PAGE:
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Humanity will be remembered for . . . its chickens

In 2016 alone, humans consumed almost 70 billion chickens globally. These huge numbers are part of the reason why the biomass of humans and domesticated animals, combined, now outweighs that of all wild vertebrates on earth.
December 14, 2018

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The domesticated chicken is now so widespread across the planet, that a new study published in Royal Society Open Science finds it could be seen as a defining feature of the Anthropocene–the proposed epoch that marks the unique and measurable changes that humanity is making to earth’s biosphere.

There are over 22 billion chickens at any given time on the planet, thanks to centuries of domestication that have enabled us to rapidly farm billions of these birds and mature them in just a few weeks for consumption. This quick turnover means that in 2016 alone, humans consumed almost 70 billion chickens globally. These huge numbers are also part of the reason why the biomass of humans and domesticated animals, combined, now outweighs that of all wild vertebrates on earth.

As well as this, the demand for chicken is growing faster than for any other type of meat. Considering the birds’ growing ubiquity, the University of Leicester-led researchers were curious about how our global appetite for chicken is shaping the planet–and what clues the mounds of chicken bones might leave behind for future archaeologists interested in humanity’s impact on the earth.

The researchers combined archaeological data with population estimates to understand how humanity’s relationship with chickens has changed over the ages. They showed that these birds were domesticated from the wild Red Jungle Fowl as far back as the 16th Century. But around the 1950s, the real changes began, with an intensive breeding program that created the bigger, meatier, heavier-boned chickens that are familiar to us today. This campaign was so successful that even just between 1957 and now, chickens have grown up to five times heavier than their ancestors 60 years ago. In fact, we’ve changed their morphology so much–favouring larger breast and leg muscles at the expense of smaller hearts and lungs–that few modern chickens could survive much longer than a few weeks after their slaughter.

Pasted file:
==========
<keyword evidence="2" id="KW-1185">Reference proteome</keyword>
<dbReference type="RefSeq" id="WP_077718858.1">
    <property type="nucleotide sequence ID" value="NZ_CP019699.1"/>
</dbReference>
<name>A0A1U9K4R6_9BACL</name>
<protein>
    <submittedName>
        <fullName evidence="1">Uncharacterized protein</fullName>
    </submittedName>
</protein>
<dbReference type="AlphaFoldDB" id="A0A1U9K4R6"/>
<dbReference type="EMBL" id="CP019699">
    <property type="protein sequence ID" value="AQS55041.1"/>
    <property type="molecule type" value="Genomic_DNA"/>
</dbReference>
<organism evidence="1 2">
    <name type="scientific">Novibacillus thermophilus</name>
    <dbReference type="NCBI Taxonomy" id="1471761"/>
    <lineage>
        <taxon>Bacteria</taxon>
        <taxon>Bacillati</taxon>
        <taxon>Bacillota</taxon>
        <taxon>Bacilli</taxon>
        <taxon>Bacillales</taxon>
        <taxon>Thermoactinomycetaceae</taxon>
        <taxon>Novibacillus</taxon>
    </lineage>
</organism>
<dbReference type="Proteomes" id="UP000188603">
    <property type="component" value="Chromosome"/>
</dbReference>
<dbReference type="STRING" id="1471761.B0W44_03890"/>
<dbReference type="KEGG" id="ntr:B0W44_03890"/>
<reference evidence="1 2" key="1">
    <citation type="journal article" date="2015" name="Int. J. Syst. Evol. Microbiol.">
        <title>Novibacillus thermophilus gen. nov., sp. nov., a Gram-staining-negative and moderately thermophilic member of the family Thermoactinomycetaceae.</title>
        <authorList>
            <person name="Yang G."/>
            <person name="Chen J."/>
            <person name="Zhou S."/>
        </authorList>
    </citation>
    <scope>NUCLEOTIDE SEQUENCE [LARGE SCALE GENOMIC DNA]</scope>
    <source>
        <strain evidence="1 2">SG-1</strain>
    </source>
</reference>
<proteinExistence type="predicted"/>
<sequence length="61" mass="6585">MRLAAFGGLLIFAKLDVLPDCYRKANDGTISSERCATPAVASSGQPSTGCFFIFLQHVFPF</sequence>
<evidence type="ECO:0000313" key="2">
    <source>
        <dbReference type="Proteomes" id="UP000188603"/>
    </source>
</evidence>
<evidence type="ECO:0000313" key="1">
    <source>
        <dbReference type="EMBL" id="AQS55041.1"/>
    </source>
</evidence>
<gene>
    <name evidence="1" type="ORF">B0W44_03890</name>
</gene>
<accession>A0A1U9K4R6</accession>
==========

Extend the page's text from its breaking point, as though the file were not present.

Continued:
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An analysis of isotopes in chicken bones also revealed that from the mid-Century onwards, chickens were fed a diet that made them produce more meat–clear evidence of humanity’s ability to manipulate a species at a grand scale. As the researchers summarise: “Modern broiler chickens are morphologically, genetically and isotopically distinct from domestic chickens prior to the mid-twentieth century.”

These traits provide useful indicators of humanity’s ability to completely redirect the genetic course of a species–and through that, to alter the planet itself. Today, the production of feed for these ubiquitous birds produces more polluting nitrogen than the amount used to grow staple crops such as rice and wheat, the researchers found. And in Europe, for instance, it’s estimated that farming broiler chickens uses up more electricity and natural gas than the production of either beef or pork.

Together with the vast physical repositories of chicken bones spread across the planet in landfills, this provides compelling evidence that through chickens, humans have literally altered the face of the planet–helping to usher in the Anthropocene.

The researchers argue that just like plastic–now a hallmark of our irreversible impacts on the earth–similarly, we should see the chicken as a symbol of this new epoch. The fact that chicken bones can be preserved for a long time in the anaerobic conditions of landfills also means that one day far in the future, they could even provide way for archaeologists keen to understand how humans altered the face of the earth. “As the most numerous terrestrial vertebrate species on the planet, with a biology shaped by humans, modern chickens are a symbol of our changed biosphere.”

Source: Bennett et. al. “The broiler chicken as a signal of a human reconfigured biosphere.” Royal Society Open Science. 2018.


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